COVID-19 response and recovery demands data fit to drive timely, actionable insights at an unprecedented level. As a result, health systems increasingly recognize data quality as a prerequisite for clinical, financial, and operational analytics. To quantify data quality, healthcare data teams can use measurable data attributes that demonstrate whether it is fit for a specific purpose. Good and transparent data quality instills confidence in the insight provided, which accelerates sound decision making. Conversely, poor data quality degrades confidence, ultimately delaying or leading to wrong decisions.
Organizations tend to understand the value of data quality, but the fundamentals of a system that generates quality data and analytics are complex. To meet the COVID-19 urgency for quality data and ongoing data quality challenges, health systems need an actionable structure to navigate the essential phases of a comprehensive and proactive data quality strategy. A framework for healthcare data quality provides a systematic way to measure, monitor, and determine if data is “fit for purpose” (i.e., it can serve its intended purpose).
Defining data quality levels helps an organization understand the current state of its data quality and whether its data is improving. Data users can follow the Four Levels of Data Quality (Figure 1) to determine quality checkpoints, including whether data quality depends on the context of the data or purpose for its use and whether defining data quality requires subject matter expertise.
Health systems that follow the Healthcare Data Quality Framework (Figure 2) will establish a data quality culture from the ground up and amass the requisite information to drive meaningful improvement, react to crises, and prepare for future emergencies.
The Healthcare Data Quality Framework guides quality assurance throughout the data lifespan:
In the context of data quality, thinking of data as a product means that data results from a process or system that assesses and treats its quality throughout—similar to how a car progresses from raw materials to assembly line to a dealership to expert magazine review. To progress successfully through the automobile manufacturing, sales, and evaluation process, car makers need quality raw materials (e.g., body and engine parts) to take their vehicles from concept to the consumer.
To create a fit-for-purpose healthcare data product, analytics professionals need to prioritize quality at the beginning of the data pipeline and shepherd that quality as data traverses the system. In healthcare, it is important to confirm that data is an accurate representation of its source (e.g., EMR, payer/claims, costing, human resources, etc.).
To ensure they are thinking of data as a product, data engineers can ask themselves the following questions:
Health systems struggle to move to higher data quality levels if the data is not first structurally sound. The levels described above build on each other, and while content and utility assessments will expose structural issues, understanding the root cause is more efficient when leveraging specific structural assessments. For instance, determining whether an encounter identifier is unique across encounters and not NULL promotes referential integrity. When a data user then leverages that identifier as a foreign key to link the flowsheet and encounter data together, the user can focus on assessing the quality of the content across these two subject areas, like whether the flow sheet recorded date is during the encounter.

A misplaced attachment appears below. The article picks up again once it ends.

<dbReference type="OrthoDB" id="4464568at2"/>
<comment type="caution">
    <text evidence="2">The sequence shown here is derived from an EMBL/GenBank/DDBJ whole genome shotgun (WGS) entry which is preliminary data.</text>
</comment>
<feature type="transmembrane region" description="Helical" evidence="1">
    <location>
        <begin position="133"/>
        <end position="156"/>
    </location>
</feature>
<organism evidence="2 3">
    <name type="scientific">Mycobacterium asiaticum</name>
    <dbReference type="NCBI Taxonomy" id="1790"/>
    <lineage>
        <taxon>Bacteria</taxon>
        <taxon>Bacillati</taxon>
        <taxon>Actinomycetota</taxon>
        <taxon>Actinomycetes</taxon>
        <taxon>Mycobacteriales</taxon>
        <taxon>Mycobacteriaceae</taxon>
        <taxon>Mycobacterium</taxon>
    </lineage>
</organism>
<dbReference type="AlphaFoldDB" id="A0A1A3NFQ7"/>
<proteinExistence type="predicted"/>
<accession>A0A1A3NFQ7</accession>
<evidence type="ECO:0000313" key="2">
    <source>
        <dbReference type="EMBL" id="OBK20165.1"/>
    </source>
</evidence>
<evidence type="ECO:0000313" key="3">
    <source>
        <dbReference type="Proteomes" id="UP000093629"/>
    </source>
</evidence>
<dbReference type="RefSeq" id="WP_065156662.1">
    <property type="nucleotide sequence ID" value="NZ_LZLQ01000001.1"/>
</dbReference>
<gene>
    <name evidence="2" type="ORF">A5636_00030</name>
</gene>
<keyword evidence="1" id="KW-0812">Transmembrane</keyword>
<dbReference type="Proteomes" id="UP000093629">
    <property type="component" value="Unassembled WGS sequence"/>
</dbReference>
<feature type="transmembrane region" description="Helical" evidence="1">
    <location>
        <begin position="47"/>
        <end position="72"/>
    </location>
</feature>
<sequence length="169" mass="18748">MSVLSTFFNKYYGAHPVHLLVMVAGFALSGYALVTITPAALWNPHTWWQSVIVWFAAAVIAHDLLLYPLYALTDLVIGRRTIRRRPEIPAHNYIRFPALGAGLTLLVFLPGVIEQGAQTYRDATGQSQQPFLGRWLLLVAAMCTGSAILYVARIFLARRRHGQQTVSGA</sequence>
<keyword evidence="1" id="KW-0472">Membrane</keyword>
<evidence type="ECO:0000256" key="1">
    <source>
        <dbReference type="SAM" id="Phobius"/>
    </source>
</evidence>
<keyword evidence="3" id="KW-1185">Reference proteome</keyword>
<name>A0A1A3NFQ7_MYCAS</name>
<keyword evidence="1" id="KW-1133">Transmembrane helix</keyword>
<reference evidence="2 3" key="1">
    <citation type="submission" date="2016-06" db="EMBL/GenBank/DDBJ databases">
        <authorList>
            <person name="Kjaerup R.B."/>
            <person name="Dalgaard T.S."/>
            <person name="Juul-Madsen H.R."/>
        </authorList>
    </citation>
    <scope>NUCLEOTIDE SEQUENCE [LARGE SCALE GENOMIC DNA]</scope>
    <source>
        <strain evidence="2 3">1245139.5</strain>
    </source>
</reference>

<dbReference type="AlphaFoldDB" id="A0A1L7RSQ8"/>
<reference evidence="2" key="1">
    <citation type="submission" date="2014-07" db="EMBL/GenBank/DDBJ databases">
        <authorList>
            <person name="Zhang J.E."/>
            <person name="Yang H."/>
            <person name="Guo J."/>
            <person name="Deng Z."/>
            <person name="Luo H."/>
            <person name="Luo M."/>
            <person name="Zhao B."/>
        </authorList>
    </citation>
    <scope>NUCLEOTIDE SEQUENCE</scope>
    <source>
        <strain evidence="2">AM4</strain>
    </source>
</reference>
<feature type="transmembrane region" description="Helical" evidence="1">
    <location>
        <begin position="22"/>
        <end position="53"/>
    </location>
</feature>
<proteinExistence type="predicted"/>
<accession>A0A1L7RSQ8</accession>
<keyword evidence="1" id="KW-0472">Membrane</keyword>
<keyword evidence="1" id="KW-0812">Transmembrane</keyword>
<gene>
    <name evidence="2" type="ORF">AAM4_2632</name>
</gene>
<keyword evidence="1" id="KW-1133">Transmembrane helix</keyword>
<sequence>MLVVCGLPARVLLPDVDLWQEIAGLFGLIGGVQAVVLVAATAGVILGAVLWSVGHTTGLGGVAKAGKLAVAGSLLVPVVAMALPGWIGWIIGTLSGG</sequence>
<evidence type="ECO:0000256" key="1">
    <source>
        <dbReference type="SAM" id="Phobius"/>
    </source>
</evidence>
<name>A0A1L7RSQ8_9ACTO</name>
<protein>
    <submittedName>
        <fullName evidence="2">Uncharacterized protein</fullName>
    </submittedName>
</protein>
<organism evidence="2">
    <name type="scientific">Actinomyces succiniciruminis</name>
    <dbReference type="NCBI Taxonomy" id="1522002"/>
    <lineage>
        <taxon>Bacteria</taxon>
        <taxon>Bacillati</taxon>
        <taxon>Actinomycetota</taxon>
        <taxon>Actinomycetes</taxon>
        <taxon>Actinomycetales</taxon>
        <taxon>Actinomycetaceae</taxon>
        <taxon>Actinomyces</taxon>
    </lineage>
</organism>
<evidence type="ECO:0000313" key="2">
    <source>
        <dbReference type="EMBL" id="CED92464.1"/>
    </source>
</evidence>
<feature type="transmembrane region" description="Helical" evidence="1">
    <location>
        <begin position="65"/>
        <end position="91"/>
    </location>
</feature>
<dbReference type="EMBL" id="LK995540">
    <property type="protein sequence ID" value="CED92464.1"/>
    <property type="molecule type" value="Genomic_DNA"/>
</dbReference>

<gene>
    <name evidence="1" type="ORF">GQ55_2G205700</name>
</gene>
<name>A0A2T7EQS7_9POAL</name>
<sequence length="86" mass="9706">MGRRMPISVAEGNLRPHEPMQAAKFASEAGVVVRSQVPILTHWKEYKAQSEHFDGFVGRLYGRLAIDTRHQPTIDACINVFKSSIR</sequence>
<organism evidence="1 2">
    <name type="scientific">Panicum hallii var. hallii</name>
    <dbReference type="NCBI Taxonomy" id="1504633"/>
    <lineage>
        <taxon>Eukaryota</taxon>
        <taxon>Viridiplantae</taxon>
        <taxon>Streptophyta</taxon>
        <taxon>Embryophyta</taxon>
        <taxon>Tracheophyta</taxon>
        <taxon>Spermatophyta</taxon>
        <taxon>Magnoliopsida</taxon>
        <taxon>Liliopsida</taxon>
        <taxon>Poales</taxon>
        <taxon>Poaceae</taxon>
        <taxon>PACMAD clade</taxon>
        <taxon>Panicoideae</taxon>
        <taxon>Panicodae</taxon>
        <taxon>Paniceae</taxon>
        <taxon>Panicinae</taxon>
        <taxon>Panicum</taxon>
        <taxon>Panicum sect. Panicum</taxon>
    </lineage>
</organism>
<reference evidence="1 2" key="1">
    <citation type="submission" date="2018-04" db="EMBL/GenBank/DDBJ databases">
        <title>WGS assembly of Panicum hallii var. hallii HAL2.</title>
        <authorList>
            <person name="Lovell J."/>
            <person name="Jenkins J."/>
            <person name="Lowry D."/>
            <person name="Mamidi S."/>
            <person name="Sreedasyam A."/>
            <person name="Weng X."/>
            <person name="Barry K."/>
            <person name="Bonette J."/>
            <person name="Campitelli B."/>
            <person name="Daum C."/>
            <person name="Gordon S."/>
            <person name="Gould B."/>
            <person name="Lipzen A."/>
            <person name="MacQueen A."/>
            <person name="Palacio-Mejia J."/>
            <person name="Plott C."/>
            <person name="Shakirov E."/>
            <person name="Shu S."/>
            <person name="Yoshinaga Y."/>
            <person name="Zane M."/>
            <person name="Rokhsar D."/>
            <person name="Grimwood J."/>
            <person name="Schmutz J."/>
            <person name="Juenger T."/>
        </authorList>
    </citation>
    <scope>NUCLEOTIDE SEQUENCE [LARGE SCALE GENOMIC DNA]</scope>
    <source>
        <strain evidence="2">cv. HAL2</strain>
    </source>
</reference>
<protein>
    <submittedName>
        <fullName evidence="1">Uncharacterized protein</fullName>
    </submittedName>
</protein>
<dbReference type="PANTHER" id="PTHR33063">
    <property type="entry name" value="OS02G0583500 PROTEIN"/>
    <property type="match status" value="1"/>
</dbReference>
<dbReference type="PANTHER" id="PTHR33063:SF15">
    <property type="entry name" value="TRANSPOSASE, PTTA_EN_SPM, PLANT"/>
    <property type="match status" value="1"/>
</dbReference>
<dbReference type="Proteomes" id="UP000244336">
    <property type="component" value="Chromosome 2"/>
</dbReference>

Understanding data use cases is extremely important for defining and ensuring the quality of the data content because it requires subject matter expertise and can be context dependent (for multiple-subject areas). Potentially different from a data user, organizations must identify a data subject matter expert (SME) for defining content level data quality because that expert will understand the content (e.g., the temperature makes sense given the unit of measure). The SME tailor definitions based on the context (e.g., the heart rate is appropriate given the patient’s age) to assess whether data quality is sufficient for the intended use cases.
Typically, organizations take a grassroots approach to data quality by addressing it within individual projects or department silos. However, creating a data quality coalition brings together organizational leaders, managers, subject matter experts, and analytics professionals—all with a vested and shared interest in ensuring data quality because it facilitates better decisions. The team agrees on a standard approach to advance proven processes and avoid spending resources reinventing the wheel. The coalition must have support from leadership at the highest level for organizational alignment in terms of objectives and resources focused on the work.
Fit-for-purpose quality data has established itself as a strategic imperative as health systems continue to navigate COVID-19 and prepare for an emergency-ready future. The only way to ensure healthcare organization leaders, managers, and providers have data fit for critical decision making (e.g., COVID-19 response) is to establish quality at the beginning of the data life cycle and maintain it throughout all processes. A structured quality process, such as the Healthcare Data Quality Framework, engages technical and subject matter expertise to define, evaluate, and monitor data quality throughout the pipeline. As a result, health systems don’t just make data-informed decisions—they make quality data-informed decisions.
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